Last year could have ended vastly different for FedEx Express pilots. Frustrated by management’s approach to negotiations and a variety of unilateral company scheduling decisions designed to compensate for management’s self-induced staffing shortages, the pilots endured frustrations and challenges for the first half of the year. Uncertainty associated with the election of a new Master Executive Council (MEC) chairman and secretary-treasurer in July, as well as normal turnover on the MEC, created the potential for more negotiating delays and rocky labor relations over the second half of the year.
Instead, the new MEC leaders hit the ground running, negotiations moved forward with the assistance of the National Mediation Board, and the pilots stayed unified and dedicated to the task at hand. The result was an industry-leading contract and a renewed energy to tackle post-ratification issues. “We had numerous challenges as we moved through 2015,” said Capt. Chuck Dyer, the pilots’ MEC chairman.
The ratification process demonstrated the talents of the many FedEx volunteers, the resourceful staff, and most importantly, the involvement of the pilots. Soon after reaching the tentative agreement, the MEC began a very robust education process—using technology and face-to-face meetings to inform pilots of the particulars of the tentative agreement. The MEC provided webcasts, live phone-in sessions with the Negotiating Committee, road shows, videos from subject-matter experts detailing various sections of the agreement, and a continuously updated question-and-answer section on the MEC website.
By the end of October, the vote had concluded and the pilots had approved the contract. “Conducting tentative-agreement presentations around the world and maintaining a nonstop online question-and-answer bank required a continuous effort. Before we left Memphis, Tenn., to present the agreement to our various bases, we provided a tremendous amount of information to our pilots,” explained Dyer. “We employed a multitude of communication methods designed to more effectively reach our pilots and their families across the globe. We worked to provide the facts to our pilots so that they were fully informed when it came time to make their ratification decision. The pilots responded with a tremendous amount of interest and participation. We hope to build on this success by continuing to utilize these methods as a permanent part of our operation.”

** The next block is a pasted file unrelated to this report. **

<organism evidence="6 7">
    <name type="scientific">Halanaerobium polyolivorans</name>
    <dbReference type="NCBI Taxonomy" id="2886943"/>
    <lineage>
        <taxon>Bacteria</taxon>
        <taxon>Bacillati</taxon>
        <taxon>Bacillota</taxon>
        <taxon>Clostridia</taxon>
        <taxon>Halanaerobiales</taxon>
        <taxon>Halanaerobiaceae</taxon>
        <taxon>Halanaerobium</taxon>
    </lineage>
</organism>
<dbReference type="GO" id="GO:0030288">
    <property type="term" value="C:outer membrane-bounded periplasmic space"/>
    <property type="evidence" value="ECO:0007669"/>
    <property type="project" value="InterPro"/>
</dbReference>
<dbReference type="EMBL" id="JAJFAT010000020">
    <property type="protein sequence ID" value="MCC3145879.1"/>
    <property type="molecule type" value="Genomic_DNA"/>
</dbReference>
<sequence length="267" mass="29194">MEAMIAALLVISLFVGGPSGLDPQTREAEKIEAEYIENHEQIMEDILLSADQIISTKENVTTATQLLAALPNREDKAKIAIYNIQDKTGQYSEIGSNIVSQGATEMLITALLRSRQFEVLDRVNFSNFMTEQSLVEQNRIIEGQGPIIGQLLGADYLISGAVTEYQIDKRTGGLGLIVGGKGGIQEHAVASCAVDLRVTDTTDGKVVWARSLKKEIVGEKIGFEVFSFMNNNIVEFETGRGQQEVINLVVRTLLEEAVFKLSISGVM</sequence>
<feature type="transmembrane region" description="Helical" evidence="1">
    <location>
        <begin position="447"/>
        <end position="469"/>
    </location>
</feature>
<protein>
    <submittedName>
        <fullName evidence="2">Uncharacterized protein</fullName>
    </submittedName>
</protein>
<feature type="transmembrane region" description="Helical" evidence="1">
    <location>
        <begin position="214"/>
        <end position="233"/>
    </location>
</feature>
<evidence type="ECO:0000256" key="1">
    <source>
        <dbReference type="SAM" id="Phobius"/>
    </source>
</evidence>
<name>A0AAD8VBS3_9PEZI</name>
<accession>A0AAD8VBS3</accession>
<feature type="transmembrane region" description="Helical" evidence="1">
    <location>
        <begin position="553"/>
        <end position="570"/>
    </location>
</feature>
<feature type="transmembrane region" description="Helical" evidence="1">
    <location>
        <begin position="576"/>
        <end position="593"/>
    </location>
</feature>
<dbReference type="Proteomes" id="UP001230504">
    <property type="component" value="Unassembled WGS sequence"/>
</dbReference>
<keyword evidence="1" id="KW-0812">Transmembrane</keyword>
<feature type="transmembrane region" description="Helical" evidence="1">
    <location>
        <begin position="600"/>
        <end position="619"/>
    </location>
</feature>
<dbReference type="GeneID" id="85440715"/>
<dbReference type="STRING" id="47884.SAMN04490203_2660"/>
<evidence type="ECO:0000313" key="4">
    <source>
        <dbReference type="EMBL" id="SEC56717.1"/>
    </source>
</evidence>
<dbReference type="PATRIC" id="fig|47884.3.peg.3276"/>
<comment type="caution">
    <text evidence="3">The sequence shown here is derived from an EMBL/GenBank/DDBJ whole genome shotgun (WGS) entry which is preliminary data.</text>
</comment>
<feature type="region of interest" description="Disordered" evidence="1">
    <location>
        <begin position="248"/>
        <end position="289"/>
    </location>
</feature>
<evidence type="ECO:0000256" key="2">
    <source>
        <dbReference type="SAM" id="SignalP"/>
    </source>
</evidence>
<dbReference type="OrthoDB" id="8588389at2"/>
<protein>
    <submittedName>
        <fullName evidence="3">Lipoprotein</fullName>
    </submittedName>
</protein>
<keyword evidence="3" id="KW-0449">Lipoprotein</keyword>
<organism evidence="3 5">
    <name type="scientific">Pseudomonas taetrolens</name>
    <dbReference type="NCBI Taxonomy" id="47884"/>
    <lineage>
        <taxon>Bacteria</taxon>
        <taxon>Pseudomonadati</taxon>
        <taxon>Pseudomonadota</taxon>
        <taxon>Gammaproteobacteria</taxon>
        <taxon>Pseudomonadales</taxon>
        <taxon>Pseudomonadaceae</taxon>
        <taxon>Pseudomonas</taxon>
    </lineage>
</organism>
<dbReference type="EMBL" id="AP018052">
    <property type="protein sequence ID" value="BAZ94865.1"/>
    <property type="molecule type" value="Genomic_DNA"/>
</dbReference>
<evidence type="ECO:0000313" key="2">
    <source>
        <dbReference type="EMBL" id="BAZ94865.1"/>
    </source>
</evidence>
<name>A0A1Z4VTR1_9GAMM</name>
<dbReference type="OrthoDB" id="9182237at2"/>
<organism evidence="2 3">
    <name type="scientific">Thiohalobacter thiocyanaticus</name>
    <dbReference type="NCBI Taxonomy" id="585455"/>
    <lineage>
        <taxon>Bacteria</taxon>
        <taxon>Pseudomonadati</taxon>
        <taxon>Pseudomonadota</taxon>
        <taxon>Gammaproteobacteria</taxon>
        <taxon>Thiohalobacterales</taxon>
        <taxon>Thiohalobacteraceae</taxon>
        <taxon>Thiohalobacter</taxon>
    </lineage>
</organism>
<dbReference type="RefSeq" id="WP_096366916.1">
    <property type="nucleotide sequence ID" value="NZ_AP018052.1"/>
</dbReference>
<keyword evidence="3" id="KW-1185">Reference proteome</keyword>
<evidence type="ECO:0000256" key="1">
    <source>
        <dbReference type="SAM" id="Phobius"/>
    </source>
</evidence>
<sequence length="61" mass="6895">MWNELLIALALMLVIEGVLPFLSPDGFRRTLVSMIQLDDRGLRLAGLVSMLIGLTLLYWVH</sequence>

As the FedEx pilots move into 2016, what was once an expectation—the implementation of the industry-leading contract—is finally a reality and in full swing. However, other issues have taken the place of bargaining updates and mediation sessions. “Properly implementing the agreement and seeing that it’s enforced are critical, but there are other challenges that still must remain a priority. Lithium batteries, environmental conditions in our workplace, security concerns both inflight and around our operations, and the development of a new strategic plan are just a few of our ongoing challenges. We’re steadily moving forward on these issues,” said Dyer.
The 4,156 FedEx Express pilots are spread across the globe, with eight councils located in four domiciles as well as pilots assigned to foreign duty in Hong Kong, China, and Cologne, Germany. Understanding the communications challenges that this global group faces, the MEC continues to engage its members through a variety of communication methods designed to better reach pilots, including its MEC website, interactive conference and video calls, video messages, e-mails, and text messaging.
With more than 375 airports served worldwide, the airline has an extensive and varied fleet. The pilots deliver approximately 3.9 million packages and 11 million pounds of freight daily to more than 220 countries and territories, including every address in the United States.